The commentary is always the same and I know that it will find me. At preschool pick-up. In the check out line.

There is no return policy.  Children are not dogs.  Adoption is for life.  Did she think it would be easy?  How dare she?  Awful.  Selfish.

What part of forever don’t these horrible people who adopt children and give up understand?  What part of parent don’t they understand?

No part. I understand too well. I understand parenting one child to the trauma and detriment of another.  I understand choosing between the needs of one child and another.

How could I give up?

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I will try and paint it for you. If you will try to keep in mind that I am shaking as I write four long years later.

The sun shone in the windows and for the first time in two months, I felt a fragile peace. My traumatized, institutionalized five-year-old son with valid grief, with understandable rage and abandonment issues, actually leaned against me to see the story that I read. The tentative, warm touch of his arm against mine made it difficult for me to focus on the words. He had chosen to touch me. Months of screaming tantrums set off by nothing and rages and incidents with our little ones that I tried to ignore faded away, melted into nothing at my feet. I could do this.  I could do it if we could have these moments. If I could see the progress. If I could have something to give me hope that I was on the right track and he might someday love me and trust me enough that I could breathe.

My one-year-old son, my healthy, untraumatized child toddled back and forth from the bookshelf to us, carrying offerings. He asked to sit in my lap and I pulled him up, but he cried and fussed and I set him down. He leaned against me from the floor and then started to cry and crawled away. Maybe eight or ten times, until I wondered if he was sick, but the fragile bond with my oldest boy held  and so when the baby found a quiet game to play on the far side of the room, I read books and snuggled with him as long as I could.

Shadows fell. I kissed my son and got up to start the evening routine. I sat on the ground to change the baby’s diaper, pulled off his pants and pushed up his shirt. Angry red welts scattered across his stomach. One on his side. One on his back. My heart leaped to my throat. An allergic reaction? Hives? They weren’t raised. They weren’t itchy. In the middle they looked bruised.

I knew, then. I looked up and met my oldest son’s eyes and I knew. The hard, angry heart-breakingly familiar set of his face. Defiant, daring, asking. What are you going to do now? Do you still want to be my mother now? The price for my peace. The price for my oblivion and my quiet and my desperate need to have everything work for just one afternoon. I could see my older son’s rage splashed in vivid red on my baby’s stomach.

I could see the price and it was too high for me. I knew he needed to learn that he would be loved no matter what. Trauma, anger, grief, some part of my brain whispered to whatever small part of me remembered to be his mother. I know. I know. I know. I knew and I still shook with rage at a five-year-old boy. There’s no easier way to say it. I shook with rage at a five-year-old boy.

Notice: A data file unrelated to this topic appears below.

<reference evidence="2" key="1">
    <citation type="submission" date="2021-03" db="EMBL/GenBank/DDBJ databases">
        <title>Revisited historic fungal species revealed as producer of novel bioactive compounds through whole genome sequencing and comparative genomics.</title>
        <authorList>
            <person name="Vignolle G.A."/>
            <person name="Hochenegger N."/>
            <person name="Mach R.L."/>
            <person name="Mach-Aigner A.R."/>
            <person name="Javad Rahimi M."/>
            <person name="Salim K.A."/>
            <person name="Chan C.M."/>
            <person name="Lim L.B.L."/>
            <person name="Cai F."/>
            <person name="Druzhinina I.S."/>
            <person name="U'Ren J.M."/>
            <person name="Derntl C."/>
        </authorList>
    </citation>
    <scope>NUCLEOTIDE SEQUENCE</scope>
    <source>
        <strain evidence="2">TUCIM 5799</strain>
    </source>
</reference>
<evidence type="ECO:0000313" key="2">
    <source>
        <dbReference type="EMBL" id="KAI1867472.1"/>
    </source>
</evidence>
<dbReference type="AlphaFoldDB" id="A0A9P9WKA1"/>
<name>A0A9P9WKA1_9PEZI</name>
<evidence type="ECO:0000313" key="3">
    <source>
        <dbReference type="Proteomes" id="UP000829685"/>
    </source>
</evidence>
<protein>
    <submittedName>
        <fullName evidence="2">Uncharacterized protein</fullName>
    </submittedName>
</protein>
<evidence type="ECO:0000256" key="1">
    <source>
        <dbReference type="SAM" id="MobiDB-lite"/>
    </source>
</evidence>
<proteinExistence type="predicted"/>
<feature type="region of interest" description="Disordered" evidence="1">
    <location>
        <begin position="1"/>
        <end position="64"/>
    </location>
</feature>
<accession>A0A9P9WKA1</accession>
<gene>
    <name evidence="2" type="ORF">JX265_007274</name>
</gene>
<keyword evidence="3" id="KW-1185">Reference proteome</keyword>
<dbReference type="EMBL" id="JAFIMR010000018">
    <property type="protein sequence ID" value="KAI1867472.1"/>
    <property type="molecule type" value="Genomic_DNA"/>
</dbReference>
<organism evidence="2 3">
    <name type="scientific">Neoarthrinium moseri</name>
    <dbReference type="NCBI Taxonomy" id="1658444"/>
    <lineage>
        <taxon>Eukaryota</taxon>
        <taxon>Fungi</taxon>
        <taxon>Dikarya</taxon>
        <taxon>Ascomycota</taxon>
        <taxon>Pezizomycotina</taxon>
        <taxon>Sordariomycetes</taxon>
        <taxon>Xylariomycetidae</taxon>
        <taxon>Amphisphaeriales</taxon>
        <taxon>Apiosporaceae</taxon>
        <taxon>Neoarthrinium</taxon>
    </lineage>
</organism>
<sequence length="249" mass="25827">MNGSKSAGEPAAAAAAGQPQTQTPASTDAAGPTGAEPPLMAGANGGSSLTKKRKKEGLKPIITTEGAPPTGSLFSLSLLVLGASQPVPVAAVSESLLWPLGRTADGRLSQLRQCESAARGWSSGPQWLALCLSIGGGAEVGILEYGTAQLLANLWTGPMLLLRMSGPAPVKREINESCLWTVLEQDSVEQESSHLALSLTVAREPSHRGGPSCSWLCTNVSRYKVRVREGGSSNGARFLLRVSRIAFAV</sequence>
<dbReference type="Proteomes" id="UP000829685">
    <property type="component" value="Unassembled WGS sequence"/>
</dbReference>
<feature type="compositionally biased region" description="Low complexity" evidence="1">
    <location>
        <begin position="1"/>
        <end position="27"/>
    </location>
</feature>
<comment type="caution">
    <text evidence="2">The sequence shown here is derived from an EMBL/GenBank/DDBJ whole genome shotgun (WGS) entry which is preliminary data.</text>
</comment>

I took his hand and he writhed and screamed and fought and bit and scratched and I don’t blame him. Pure survival instincts. He sensed the danger as well as I did. I pulled him up the stairs as gently, but quickly, as I could, protecting myself as best I could and I put him in his room and I locked the door.

It wasn’t to keep him in. It wasn’t to contain his tantrum which raged inside, turning over furniture and ripping apart bedding and kicking and screaming.

I didn’t lock the door to keep him in.

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I turned the lock because I didn’t think I could open a locked door to hurt a child.

And I didn’t. But I wanted to. I wanted to go in there and spank him until I couldn’t lift my arm. I wanted to hold him down and hurt him like he hurt my baby.

I stood on the other side of the door with my head against it and all my education, all my love, all my good intentions, all my reading, all my preparation, the time with the social workers, the words of the attachment therapist were nothing. Nothing. There was nothing and no one there to help me and I have never been so angry, so on the edge of out of control, in my life.

That’s where we are, these parents the world condemns. That is what the bottom looks like.  Imagine that you stand at the top of a dark well, looking down at a parent, sitting at the bottom with her head on her knees. Would you try to throw her a rope, or would you spit on her? Which do you think helps the child?

I will tell you what helped my children. A family that wanted a child. A family with only teenagers. A family that had parented traumatized, reactive attachment disorder children before. A mother who on the day that my oldest child became hers said to me not only, “we can do this; it’s okay to let go,” but also, “we understand why you can’t.”